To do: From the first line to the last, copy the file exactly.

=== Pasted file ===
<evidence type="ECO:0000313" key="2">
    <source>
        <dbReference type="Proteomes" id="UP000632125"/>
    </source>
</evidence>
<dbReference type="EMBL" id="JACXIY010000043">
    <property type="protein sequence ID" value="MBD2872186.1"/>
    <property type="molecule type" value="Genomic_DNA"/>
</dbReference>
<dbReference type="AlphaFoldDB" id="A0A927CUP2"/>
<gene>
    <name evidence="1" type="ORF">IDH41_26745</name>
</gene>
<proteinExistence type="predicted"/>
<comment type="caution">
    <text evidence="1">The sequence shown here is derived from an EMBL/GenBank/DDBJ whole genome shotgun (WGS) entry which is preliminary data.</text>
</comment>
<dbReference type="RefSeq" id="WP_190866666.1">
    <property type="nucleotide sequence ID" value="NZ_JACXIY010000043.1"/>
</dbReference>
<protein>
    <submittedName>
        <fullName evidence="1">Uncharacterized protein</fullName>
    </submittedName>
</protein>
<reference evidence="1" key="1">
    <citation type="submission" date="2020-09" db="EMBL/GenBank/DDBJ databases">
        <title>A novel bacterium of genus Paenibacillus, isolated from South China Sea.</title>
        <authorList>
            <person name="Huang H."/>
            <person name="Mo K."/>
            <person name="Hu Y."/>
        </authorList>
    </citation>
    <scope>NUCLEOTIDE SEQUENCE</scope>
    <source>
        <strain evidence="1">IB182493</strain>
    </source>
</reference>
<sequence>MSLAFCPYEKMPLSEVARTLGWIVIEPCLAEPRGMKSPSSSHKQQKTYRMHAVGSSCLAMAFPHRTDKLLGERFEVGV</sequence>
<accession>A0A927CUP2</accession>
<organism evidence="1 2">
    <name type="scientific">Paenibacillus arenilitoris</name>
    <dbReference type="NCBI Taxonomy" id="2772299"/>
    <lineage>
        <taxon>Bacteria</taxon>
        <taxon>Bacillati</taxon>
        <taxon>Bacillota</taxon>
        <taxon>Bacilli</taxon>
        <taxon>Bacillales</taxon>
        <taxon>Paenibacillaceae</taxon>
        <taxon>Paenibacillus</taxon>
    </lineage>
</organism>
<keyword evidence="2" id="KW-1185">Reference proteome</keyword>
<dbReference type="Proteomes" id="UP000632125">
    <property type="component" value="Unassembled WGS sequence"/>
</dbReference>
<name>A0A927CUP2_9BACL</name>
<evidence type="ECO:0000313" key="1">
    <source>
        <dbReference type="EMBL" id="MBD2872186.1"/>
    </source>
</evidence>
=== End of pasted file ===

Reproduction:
<evidence type="ECO:0000313" key="2">
    <source>
        <dbReference type="Proteomes" id="UP000632125"/>
    </source>
</evidence>
<dbReference type="EMBL" id="JACXIY010000043">
    <property type="protein sequence ID" value="MBD2872186.1"/>
    <property type="molecule type" value="Genomic_DNA"/>
</dbReference>
<dbReference type="AlphaFoldDB" id="A0A927CUP2"/>
<gene>
    <name evidence="1" type="ORF">IDH41_26745</name>
</gene>
<proteinExistence type="predicted"/>
<comment type="caution">
    <text evidence="1">The sequence shown here is derived from an EMBL/GenBank/DDBJ whole genome shotgun (WGS) entry which is preliminary data.</text>
</comment>
<dbReference type="RefSeq" id="WP_190866666.1">
    <property type="nucleotide sequence ID" value="NZ_JACXIY010000043.1"/>
</dbReference>
<protein>
    <submittedName>
        <fullName evidence="1">Uncharacterized protein</fullName>
    </submittedName>
</protein>
<reference evidence="1" key="1">
    <citation type="submission" date="2020-09" db="EMBL/GenBank/DDBJ databases">
        <title>A novel bacterium of genus Paenibacillus, isolated from South China Sea.</title>
        <authorList>
            <person name="Huang H."/>
            <person name="Mo K."/>
            <person name="Hu Y."/>
        </authorList>
    </citation>
    <scope>NUCLEOTIDE SEQUENCE</scope>
    <source>
        <strain evidence="1">IB182493</strain>
    </source>
</reference>
<sequence>MSLAFCPYEKMPLSEVARTLGWIVIEPCLAEPRGMKSPSSSHKQQKTYRMHAVGSSCLAMAFPHRTDKLLGERFEVGV</sequence>
<accession>A0A927CUP2</accession>
<organism evidence="1 2">
    <name type="scientific">Paenibacillus arenilitoris</name>
    <dbReference type="NCBI Taxonomy" id="2772299"/>
    <lineage>
        <taxon>Bacteria</taxon>
        <taxon>Bacillati</taxon>
        <taxon>Bacillota</taxon>
        <taxon>Bacilli</taxon>
        <taxon>Bacillales</taxon>
        <taxon>Paenibacillaceae</taxon>
        <taxon>Paenibacillus</taxon>
    </lineage>
</organism>
<keyword evidence="2" id="KW-1185">Reference proteome</keyword>
<dbReference type="Proteomes" id="UP000632125">
    <property type="component" value="Unassembled WGS sequence"/>
</dbReference>
<name>A0A927CUP2_9BACL</name>
<evidence type="ECO:0000313" key="1">
    <source>
        <dbReference type="EMBL" id="MBD2872186.1"/>
    </source>
</evidence>